Americans eat 120 percent more chicken and 17 percent less beef than they did 25 years ago, according to a March 2008 report from the U.S. Department of Agriculture Economic Research Service. The average American eats 60.4 lbs. of chicken per year. Economic factors, ease of preparation and the healthiness of the meat may be a cause of the rise in chicken consumption. Using boiled chicken while dieting is an economical, healthy way to prepare this low-calorie, nutrient-rich food.
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Boiling chicken with the skin removed results in tender meat with no added fat or calories, provided you do not add oil or high calorie ingredients to the water. If you fry or bake chicken with the skin intact, you may be tempted to eat the skin, which contains the majority of the calories and fat. Eating boiled chicken while dieting helps you control your calories. Additionally, eating chicken may benefit your colon health, according to a December 2005 research study presented in the "American Journal of Gastroenterology."
Boiled chicken contains 43 calories per 1 oz. serving, according to LIVESTRONG's MyPlate. The USDA's standard 3-oz. serving of meat translates to 129 calories. If you eat 3 oz. of boiled chicken each day, you will consume between 7 and 9 percent of your calories for the day, if you eat either 1,500 or 1,800 calories. The 2010 Dietary Guidelines indicate that you need a daily protein intake of 4 to 5 oz. at either of the above calorie levels. You can add another 1 to 2 oz. of chicken each day, or eat another protein such as seafood, beans or lean beef to meet your requirement.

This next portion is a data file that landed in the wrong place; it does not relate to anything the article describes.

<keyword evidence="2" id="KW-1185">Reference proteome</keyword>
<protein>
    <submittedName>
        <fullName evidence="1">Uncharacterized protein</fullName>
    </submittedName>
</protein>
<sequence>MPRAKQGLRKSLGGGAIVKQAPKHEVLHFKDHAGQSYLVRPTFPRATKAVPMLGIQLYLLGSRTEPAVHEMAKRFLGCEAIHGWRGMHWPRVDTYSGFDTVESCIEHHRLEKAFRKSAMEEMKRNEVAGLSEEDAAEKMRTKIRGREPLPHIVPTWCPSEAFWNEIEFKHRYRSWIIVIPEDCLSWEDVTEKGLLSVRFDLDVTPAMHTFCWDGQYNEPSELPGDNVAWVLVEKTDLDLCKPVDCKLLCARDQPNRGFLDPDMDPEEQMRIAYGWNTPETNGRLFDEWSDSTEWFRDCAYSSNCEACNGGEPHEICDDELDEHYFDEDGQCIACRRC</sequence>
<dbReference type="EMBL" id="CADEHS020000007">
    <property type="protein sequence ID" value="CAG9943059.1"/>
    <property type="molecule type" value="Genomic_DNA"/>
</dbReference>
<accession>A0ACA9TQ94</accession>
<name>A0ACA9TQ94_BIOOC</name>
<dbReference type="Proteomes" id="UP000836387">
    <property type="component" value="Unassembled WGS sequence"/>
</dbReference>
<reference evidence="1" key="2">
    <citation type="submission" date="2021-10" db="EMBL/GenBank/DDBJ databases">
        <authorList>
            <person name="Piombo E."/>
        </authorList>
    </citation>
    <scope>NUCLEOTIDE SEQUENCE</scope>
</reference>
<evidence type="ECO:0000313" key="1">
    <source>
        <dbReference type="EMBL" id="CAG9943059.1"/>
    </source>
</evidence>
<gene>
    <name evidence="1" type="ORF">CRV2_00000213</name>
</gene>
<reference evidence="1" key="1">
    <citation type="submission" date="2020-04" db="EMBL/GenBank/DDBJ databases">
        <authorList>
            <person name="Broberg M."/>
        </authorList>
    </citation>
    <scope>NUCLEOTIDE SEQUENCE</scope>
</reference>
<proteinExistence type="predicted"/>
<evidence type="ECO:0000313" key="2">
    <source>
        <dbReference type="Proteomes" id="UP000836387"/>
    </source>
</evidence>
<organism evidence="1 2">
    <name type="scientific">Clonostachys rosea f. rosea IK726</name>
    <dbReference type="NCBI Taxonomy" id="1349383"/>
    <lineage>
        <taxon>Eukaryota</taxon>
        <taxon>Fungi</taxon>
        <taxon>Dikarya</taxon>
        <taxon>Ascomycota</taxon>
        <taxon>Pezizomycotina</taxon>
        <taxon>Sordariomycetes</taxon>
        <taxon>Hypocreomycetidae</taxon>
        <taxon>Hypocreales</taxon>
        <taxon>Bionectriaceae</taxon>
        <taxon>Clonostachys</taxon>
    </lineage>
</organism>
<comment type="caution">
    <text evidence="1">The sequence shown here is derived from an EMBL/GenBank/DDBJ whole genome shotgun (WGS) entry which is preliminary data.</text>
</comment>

Boiled chicken adds little fat to your diet, which helps you stay within the 20 to 35 percent recommended by the U.S. Department of Agriculture. A 3-oz. serving contains 2.5 g of fat, and none from saturated fat. Chicken gives you no fiber or carbohydrates, and is a healthy choice if you use a low-carbohydrate diet plan as your weight loss method. The high protein content, at about 25 g per 3-oz. serving, aids your weight loss efforts by helping your fullness level. A March 2011 study published in the journal "Obesity" found that people who reduced their calories, and ate three larger, high-protein meals per day, felt more satisfied and were less likely to eat at night.
After you boil the chicken, remove the meat from the bones. Shred the meat and use it in chicken fajitas, chicken noodle soup or a healthy chicken salad made with Greek yogurt and grapes. Add sauteed onions to cooked brown rice, and top with a 3 oz. piece of boiled chicken that you season with fresh herbs and minced garlic. Use the chicken in sandwiches, freeze in 3-oz. servings for later use and use the chicken in place of ground beef in lasagna or spaghetti.
- U.S. Department of Agriculture: Dietary Assessment of Major Food Trends in U.S. Food Consumption, 1970 - 2005; Hodan Farah Wells, et al.; March 2008
- "American Journal of Gastroenterology"; Fat, Fiber, Meat and the Risk of Colorectal Adenomas; Douglas J. Robertson, et al.; December 2005
- LIVESTRONG.com MyPlate: Boiled Chicken
- U.S. Department of Agriculture: Dietary Guidelines for Americans 2010
- "Obesity"; The Effects of Consuming Frequent, Higher Protein Meals on Appetite and Satiety During Weight Loss in Overweight/Obese Men; Healther J. Leidy, et al.; April 2011